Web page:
Doctors are respected members of our communities, we are role models, and in the great position of the privilege of a significant amount of higher education. Should our role as teachers be limited only to medical matters, or should we speak up at other times too? There are arguments either way here – get into too much of (for example) a discussion about topical politics, and you really run the risk of losing the focus of your consult – which is, of course, provision of healthcare. But despite this, I believe there are some instances when it’s very hard, and perhaps even inexcusable, not to speak up.

All of the above has essentially been a long-winded way to work around to the title of this post, and how it relates to the subject. Perhaps the number one comment that I find it extremely difficult to let slide is…

‘I’m not a racist, but…’

Now, I’m sorry, but if your sentence starts like that, there is an astronomical risk that you are about to proffer a profoundly racist statement. Just like when I said ‘I’m sorry’ a minute ago, and I didn’t really mean it, nor do you truly mean that you’re not racist. In fact, whether or not your comment is racist is probably not in the realm of your own determination. (Highly recommended for further reading on the ‘fauxpology’ is Luke Pearson at his blog AboriginalOz.)

Thankfully, working at an ACCHS means that my exposure to this particular comment has plummeted…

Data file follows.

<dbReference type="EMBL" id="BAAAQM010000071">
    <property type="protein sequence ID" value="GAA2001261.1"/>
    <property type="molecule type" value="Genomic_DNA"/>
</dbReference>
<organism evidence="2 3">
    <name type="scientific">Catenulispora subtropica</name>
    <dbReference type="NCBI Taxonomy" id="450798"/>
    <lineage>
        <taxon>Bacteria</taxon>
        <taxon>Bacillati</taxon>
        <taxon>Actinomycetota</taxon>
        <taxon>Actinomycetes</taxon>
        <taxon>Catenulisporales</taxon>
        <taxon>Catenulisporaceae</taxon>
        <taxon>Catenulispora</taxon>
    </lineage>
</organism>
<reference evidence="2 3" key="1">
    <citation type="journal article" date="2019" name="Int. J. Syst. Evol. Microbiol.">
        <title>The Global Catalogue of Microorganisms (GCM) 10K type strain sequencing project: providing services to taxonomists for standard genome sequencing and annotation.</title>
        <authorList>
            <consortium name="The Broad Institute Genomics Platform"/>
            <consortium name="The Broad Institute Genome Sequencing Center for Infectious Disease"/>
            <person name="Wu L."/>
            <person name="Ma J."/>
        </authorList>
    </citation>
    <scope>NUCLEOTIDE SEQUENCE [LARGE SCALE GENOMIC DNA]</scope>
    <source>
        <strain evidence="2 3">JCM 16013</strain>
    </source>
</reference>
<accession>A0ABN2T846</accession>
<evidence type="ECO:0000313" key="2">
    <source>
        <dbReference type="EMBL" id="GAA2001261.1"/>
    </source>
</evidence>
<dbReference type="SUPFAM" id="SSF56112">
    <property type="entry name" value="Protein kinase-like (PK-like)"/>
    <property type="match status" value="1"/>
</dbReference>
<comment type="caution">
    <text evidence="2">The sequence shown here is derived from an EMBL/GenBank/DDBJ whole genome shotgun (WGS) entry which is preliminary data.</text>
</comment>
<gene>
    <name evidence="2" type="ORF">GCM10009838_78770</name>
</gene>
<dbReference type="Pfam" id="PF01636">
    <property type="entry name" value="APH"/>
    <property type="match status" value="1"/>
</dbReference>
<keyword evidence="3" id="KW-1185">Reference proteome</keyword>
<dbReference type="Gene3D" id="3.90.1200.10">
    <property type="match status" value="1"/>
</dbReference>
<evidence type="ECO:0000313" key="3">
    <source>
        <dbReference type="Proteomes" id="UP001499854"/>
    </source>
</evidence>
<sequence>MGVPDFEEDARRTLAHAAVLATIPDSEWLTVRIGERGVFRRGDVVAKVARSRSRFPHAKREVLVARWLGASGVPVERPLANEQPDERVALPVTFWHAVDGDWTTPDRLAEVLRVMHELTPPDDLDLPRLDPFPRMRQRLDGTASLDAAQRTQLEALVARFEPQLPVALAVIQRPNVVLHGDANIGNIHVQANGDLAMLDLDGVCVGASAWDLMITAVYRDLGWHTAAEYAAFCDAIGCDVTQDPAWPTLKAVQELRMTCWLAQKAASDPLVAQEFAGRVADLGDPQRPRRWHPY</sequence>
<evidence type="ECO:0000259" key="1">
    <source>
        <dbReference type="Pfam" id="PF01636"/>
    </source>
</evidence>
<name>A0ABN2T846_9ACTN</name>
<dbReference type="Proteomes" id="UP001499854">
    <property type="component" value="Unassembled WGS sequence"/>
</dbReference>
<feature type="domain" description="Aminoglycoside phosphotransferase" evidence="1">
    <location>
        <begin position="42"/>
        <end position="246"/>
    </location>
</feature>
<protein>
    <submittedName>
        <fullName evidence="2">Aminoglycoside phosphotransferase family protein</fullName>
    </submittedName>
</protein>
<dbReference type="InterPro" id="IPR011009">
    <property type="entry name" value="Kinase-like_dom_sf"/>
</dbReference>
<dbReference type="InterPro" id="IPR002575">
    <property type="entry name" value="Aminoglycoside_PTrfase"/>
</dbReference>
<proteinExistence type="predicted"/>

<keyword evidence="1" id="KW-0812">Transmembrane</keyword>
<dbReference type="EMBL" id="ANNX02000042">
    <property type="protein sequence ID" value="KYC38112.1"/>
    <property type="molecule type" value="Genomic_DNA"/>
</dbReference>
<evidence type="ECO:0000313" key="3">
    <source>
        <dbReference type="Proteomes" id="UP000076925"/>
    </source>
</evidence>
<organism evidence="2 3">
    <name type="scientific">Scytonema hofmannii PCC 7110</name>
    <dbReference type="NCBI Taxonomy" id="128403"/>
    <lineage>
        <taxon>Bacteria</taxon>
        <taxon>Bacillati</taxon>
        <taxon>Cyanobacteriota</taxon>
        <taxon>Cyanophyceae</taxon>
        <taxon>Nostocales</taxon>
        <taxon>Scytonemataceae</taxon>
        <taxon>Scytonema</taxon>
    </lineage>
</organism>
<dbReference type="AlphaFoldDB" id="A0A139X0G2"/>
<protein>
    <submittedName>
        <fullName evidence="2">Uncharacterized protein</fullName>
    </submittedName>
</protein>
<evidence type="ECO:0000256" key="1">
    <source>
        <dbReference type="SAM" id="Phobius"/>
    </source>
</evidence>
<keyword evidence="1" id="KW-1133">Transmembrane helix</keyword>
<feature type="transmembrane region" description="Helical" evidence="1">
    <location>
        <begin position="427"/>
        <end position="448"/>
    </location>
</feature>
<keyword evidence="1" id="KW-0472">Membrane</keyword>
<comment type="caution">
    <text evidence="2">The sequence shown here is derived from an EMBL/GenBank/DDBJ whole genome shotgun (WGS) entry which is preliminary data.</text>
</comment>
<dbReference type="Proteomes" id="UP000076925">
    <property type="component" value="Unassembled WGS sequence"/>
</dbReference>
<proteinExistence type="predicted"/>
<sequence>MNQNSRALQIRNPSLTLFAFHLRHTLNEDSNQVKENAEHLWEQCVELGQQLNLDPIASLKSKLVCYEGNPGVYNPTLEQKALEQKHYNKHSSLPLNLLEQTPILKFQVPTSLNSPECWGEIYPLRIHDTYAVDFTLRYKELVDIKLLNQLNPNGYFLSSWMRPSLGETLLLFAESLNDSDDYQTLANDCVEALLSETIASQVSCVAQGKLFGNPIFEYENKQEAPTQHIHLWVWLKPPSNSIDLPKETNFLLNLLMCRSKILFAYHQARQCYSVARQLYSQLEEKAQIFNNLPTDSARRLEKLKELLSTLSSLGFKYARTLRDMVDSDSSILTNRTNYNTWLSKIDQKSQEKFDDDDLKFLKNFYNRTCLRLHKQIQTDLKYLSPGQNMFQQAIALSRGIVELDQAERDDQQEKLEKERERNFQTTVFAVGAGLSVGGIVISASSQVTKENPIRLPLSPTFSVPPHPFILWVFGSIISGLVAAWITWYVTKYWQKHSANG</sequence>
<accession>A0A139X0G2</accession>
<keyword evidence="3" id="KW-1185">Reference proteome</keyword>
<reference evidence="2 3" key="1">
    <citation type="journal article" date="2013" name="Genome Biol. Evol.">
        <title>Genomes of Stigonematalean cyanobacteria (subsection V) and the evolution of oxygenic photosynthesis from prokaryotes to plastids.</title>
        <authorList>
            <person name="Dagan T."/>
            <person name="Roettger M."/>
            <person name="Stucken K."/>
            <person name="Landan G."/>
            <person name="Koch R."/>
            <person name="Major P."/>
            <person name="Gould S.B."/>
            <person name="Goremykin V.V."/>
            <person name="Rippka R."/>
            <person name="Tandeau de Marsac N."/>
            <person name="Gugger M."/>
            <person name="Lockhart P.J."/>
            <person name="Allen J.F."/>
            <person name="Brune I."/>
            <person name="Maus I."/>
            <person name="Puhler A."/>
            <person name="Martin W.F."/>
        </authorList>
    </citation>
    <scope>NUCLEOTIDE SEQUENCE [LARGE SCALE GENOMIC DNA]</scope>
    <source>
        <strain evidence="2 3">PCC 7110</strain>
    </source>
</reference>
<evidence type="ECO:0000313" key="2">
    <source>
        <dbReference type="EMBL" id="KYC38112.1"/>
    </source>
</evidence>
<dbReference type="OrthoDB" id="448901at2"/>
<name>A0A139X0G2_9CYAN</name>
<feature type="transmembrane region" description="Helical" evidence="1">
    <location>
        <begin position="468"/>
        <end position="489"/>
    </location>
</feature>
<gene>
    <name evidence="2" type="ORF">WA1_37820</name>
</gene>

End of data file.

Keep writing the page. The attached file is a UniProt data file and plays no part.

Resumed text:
Other situations that spring to mind include:-

  • The similarly offensive ‘I don’t have a problem with women, but…’
  • Anything involving the preposterous suggestion that asylum seekers have a good deal in life in any way, shape or form
  • Bad-mouthing my other colleagues in medicine and healthcare (Seriously? That just prove to me that you’re likely to do the same about me. (See point number 10 at The Doctor’s Dilemma )

The list can really go on….

So I do speak up, selectively, on non-medical matters when my social conscience tells me that it would be folly not to set things straight.

How do you manage these moments as a doctor? Should we voice opinions in these circumstances? Do my non-medical readers encounter these dilemmas too? Would love to hear your thoughts below.

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4 responses to “I’m not a racist, but…

  1. So… out of interest, how do you manage those moments? I mean, what do you actually SAY? I am familiar with the situation where someone (patient or other) spouts their intolerant views at you but I’m generally too conflict-averse to say anything so just try and move the conversation along. Tips please!

  2. Just give your honest opinion but make sure it doesn’t come across as aggressive,”know it all” etc but if it’s in the surgery then maybe just like smile and move on to asking what medical issue you can help them with.

    I’m not necessary in agreeable with the “badmouthing colleagues” observation.
    Providing it’s a patient your talking about,them complaining that another doctor was rude,arrogant,incompetent or whatever doesn’t necessarily mean they would think that about you,in the same way as one might find one particular hotel staff rude and another hotel pleasant and helpful.
    If you respond to the patient with sincerity and say “I’m sorry you had that experience from doctor xyz” instead of from fear or defensiveness then most likely you will gain greater respect from the patient.

  3. I’m with Penny. I always wish I had some snappy retort to use, because usually I’m so flabbergasted I just frown a bit, offer a non-committal disagreement and push past it. And I agree with you – I should be doing better than that. Tips? Dave? Anyone?